Fettercairn 17, 1995 (Exclusive Malts)

I keep saying this about most of the minor Scottish distilleries but I have very little experience of Fettercairn. I’ve only reviewed a couple of them before this one and have maybe tried twice as many in total. As such I have no expectations. Of the two I’ve reviewed one did nothing for me and the other was average—which leaves the door open for this one to be the first Fettercairn that will really move me. Okay, so it also leaves the door open for this to be the first Fettercairn I end up pouring into the sink—why do you have to be so negative?

This particular Fettercairn was bottled by Exclusive Malts for K&L in California. Being negative, you might say that this is not a very promising combination but I have had very good whiskies from both. Let’s see if this is another one of those. Continue reading


Fettercairn 23, 1993 (Cadenhead)

Let’s keep the bourbon cask train parked in the eastern Highlands.

Fettercairn is not located far from my last stop, Glencadam, and may perhaps be even less beloved a distillery. They’re owned by Whyte & Mackay, who also own Dalmore and Jura, and who are in turn now owned by the Phillipines-based Emperador Inc. They don’t put out very much malt whisky. They released a series of older malts in 2009—a 24 yo, a 30 yo and a 40 yo—but I don’t believe these were regular releases. The Fettercairn Fior, which was first released in 2010 or so, and which contains a fair bit of peated malt may, however, still be a going concern (it’s not available in the US). I assume they’re mostly producing for Whyte & Mackay’s blends. Anyway, all unloved distilleries are more than capable of of producing excellent single casks. And while none of the other Cadenhead’s releases from this early 2017 outturn (from BalmenachPulteney, Aultmore and Glen Spey) that I purchased samples of alongside this one in London in May turned out to be excellent, hope springs eternal.  Continue reading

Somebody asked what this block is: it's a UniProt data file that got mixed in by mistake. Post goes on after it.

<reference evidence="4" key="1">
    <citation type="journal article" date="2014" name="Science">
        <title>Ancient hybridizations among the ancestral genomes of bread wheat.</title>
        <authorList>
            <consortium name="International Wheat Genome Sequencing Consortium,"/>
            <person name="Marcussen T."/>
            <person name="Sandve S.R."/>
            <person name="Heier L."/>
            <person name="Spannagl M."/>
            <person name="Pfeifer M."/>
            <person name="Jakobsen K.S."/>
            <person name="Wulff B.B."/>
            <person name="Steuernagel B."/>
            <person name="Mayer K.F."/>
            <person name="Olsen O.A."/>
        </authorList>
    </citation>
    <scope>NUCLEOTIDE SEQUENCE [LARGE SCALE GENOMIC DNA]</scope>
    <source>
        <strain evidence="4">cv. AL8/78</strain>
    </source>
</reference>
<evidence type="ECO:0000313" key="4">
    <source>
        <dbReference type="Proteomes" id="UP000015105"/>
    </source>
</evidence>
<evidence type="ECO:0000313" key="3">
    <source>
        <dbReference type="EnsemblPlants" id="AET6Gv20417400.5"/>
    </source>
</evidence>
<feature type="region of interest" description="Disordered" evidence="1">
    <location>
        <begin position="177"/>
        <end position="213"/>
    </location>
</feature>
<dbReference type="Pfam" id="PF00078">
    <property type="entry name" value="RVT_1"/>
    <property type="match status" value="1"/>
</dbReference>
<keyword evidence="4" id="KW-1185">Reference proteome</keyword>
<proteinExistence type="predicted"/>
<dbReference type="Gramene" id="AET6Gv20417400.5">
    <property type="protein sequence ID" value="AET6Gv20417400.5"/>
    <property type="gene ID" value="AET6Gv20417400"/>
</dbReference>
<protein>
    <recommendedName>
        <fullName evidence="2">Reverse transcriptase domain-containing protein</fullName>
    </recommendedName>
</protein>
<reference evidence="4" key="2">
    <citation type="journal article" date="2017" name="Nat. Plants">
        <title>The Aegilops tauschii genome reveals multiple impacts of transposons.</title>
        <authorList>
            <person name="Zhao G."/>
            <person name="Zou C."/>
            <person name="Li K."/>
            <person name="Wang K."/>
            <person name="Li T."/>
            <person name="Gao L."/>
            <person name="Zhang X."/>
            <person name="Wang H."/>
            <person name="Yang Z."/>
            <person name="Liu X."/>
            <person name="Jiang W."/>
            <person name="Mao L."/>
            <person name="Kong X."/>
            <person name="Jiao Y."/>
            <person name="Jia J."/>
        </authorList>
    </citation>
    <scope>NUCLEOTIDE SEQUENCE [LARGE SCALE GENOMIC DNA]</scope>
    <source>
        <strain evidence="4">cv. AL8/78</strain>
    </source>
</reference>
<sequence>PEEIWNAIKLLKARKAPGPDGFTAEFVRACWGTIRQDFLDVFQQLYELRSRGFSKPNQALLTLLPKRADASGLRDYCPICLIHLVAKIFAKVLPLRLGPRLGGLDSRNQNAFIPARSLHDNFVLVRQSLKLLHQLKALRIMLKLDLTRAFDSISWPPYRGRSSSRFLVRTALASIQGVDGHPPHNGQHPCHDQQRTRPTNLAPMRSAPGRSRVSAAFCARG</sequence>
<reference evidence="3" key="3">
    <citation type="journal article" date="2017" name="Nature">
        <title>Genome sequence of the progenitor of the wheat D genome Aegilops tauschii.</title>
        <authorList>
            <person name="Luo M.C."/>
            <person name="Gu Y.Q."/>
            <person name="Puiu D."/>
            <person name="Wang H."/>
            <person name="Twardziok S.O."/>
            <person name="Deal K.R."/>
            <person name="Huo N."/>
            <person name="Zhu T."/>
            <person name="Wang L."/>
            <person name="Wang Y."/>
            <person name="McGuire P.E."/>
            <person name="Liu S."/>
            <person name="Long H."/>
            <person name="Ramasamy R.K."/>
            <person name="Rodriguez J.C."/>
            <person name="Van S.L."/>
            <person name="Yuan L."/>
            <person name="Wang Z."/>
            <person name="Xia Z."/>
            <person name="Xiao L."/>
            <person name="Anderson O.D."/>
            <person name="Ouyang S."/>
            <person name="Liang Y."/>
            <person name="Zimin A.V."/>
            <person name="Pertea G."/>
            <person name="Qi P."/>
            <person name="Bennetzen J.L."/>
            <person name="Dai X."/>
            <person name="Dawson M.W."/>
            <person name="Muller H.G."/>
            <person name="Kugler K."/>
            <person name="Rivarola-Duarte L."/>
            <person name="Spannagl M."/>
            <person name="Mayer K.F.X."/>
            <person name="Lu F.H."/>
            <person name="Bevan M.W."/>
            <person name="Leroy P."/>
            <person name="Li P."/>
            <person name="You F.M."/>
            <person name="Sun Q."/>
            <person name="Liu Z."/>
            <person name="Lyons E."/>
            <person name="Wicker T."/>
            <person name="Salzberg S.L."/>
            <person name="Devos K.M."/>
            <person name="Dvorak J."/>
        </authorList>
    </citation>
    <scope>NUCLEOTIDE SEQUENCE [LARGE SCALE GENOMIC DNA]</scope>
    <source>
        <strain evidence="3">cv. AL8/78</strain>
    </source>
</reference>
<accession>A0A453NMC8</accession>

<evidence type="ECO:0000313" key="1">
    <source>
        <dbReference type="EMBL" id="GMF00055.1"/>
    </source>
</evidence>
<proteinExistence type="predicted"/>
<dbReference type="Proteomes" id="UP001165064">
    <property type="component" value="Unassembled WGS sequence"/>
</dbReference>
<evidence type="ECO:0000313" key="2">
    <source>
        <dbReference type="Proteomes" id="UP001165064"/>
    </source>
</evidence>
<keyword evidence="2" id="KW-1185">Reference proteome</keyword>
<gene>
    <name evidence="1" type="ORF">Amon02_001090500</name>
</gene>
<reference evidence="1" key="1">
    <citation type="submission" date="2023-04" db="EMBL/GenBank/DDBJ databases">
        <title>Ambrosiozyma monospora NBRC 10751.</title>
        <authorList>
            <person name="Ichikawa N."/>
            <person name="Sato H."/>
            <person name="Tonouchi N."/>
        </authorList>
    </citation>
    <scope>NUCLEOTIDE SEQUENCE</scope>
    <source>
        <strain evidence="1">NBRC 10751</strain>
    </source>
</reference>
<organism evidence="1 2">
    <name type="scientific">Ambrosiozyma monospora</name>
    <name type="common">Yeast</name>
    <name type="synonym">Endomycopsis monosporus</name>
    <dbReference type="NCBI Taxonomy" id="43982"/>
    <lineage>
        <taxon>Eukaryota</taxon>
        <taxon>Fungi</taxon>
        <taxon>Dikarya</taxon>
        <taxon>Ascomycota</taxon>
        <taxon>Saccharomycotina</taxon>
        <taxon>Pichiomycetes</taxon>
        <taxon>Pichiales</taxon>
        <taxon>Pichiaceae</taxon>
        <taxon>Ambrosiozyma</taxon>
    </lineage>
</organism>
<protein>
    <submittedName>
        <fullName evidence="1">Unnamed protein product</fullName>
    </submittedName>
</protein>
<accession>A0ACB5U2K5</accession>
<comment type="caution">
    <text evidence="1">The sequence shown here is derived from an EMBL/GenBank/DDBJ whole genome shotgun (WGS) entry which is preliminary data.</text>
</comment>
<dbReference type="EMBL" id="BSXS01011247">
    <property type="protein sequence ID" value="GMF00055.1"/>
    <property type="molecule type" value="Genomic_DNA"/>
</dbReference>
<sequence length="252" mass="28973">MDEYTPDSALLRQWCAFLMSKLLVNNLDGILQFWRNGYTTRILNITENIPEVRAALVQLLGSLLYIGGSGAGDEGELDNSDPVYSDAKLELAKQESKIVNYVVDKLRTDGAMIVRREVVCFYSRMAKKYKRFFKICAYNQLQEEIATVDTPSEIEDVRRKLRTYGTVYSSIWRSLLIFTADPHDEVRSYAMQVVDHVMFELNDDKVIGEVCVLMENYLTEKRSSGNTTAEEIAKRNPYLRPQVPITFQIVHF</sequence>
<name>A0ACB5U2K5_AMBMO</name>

Fettercairn 16, 1995 (Signatory)

Fettercairn 16, 1995, Signatory
I’ve said rude things about distilleries such as Deanston before; but where Deanston is merely held to be inoffensive, Fettercairn is openly scorned by many whisky geeks. The only other malt I’ve had from them was in fact quite well received but I thought it was just a bit above average: the Fior from a couple of years ago. Of course, reputations are unreliable; sometimes they rest on past sins/laurels, and even where justified on the whole are never descriptive of every cask of whisky that’s come out of a distillery. On this blog I’ve previously noted very positive experiences with malts from Loch Lomond and Miltonduff, both of which have poor reputations on the whole as well; will this Fettercairn be an outlier like those may have been?

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